Released 1972 on United Artists
Reviewed by Julian Cope, 15/03/2000ce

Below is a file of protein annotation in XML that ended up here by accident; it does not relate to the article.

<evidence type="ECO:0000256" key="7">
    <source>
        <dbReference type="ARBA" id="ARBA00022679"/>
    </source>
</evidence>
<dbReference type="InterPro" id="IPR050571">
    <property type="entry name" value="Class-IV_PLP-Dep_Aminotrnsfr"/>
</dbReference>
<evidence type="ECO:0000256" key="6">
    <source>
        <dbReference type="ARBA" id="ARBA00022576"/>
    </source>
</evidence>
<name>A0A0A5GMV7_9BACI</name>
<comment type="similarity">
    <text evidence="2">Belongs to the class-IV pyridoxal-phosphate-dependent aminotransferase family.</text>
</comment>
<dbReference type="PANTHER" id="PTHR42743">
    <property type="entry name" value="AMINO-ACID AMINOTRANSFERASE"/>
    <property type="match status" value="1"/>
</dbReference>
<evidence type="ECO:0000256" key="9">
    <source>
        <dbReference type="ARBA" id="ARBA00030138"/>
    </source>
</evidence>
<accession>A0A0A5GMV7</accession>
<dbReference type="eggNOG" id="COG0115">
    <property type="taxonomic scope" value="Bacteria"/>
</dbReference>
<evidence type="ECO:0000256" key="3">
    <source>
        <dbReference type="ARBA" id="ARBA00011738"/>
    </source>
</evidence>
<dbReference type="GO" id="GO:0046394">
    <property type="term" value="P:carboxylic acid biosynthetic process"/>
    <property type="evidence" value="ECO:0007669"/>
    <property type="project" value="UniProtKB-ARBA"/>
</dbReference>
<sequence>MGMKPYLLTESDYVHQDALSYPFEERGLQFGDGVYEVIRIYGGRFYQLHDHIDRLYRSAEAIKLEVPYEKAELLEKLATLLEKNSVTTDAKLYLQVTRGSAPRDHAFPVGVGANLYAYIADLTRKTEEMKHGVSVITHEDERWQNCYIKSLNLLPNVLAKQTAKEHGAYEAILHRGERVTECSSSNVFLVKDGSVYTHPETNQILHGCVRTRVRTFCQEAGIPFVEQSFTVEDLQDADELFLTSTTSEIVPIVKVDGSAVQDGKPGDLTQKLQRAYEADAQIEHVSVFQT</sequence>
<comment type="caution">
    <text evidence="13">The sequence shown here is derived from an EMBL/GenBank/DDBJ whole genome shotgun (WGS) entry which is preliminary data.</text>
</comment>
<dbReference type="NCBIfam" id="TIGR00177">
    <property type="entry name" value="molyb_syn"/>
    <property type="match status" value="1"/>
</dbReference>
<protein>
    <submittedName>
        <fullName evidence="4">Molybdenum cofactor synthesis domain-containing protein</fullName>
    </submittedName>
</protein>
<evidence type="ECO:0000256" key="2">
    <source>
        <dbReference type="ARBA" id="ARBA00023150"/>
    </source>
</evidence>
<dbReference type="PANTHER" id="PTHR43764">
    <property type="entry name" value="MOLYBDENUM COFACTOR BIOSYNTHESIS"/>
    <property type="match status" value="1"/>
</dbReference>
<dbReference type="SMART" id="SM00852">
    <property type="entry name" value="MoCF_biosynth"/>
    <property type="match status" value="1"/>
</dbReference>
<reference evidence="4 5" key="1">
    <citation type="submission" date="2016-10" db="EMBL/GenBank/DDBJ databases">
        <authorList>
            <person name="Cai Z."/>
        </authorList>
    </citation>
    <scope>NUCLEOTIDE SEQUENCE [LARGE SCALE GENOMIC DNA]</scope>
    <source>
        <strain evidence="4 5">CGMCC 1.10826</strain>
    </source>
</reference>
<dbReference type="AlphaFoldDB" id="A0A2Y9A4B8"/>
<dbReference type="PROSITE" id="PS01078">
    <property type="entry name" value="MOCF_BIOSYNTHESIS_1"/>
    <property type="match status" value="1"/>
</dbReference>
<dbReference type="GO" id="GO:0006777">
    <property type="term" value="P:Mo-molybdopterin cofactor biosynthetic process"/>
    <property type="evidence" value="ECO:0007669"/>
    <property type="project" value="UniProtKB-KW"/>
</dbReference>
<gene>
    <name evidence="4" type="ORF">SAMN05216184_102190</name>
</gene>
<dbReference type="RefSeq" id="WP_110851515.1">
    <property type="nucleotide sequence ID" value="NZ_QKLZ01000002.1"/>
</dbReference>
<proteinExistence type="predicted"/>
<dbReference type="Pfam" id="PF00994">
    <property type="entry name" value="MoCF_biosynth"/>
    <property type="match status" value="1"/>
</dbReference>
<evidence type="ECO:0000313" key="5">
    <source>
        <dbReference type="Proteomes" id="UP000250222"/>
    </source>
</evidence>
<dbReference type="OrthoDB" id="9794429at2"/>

Ege Bamyasi was the closest to a pop LP that Can ever got. That's not to say that it is pop, but there are at least clear cut songs with grooves of delightful melody and moment, plus a teen-appeal that still leaves me gasping with love for Damo Suzuki. Ege Bamyasi opens with the percussive rush of 'Pinch', nine minutes of groove in which the whole group seems to stand around the direction of Jaki Leibezeit's fury of drumming. Only Damo's vocal monologue edges out of the taut melee and one of the group hangs a hook on his vocals with a retarded but ultra-catchy mechanical bird-whistle. 'Sing Swan Song' follows in its devotional mid-tempo wake, like a fast funeral barge rowed by warriors, sculling to the music. Damo's vocals are breathily soaring and always his half English sounding, half-unconscious lyrical pronouncements end in the words '...Sing Swan Song' to give the strong impression of something divine being lost. 'One More Night' completes Side 1's drum-led groove down a narrow alley where one chord is enough for Damo to coo "One more Saturday night, one more suck o' your head" over and over. Behind him, the most sexual ethereality enfolds the listener, as Suicidey distantness sends him to sleep. The bedroom mood continues on to Side 2 with the pleading chorus of "Hey you, you're losing, you're losing, you're losing, you're losing your Vitamin C." Again the drums clatter and bounce as Holger Czukay’s abrupt bass scatters hard low percussives into the arena. The album is then cut in half by the wild trance-funk of 'Soup', a 10-minute freakout back in Tago Mago land. I didn't love it as a 14-year old except for its ability to empty rooms. Harmonically, I wish now that it were at the end of the album, but what a fucking carve up. When Damo starts raving like Kevin Rowland from Dexy's it gets really funny. Then it's into 'I'm So Green', my favourite-ever Can song. This light breeze of a song is so flimsy that it threatens to blow away at any minute. Here's where the David Cassidy comparisons compare most favourably. And then 'Spoon' closes Ege Bamyasi with just about the most unusual "Making love in the afternoon" hit song of all time. This was the first Can LP I bought brand new (Torquay 1972) and it is still my favourite.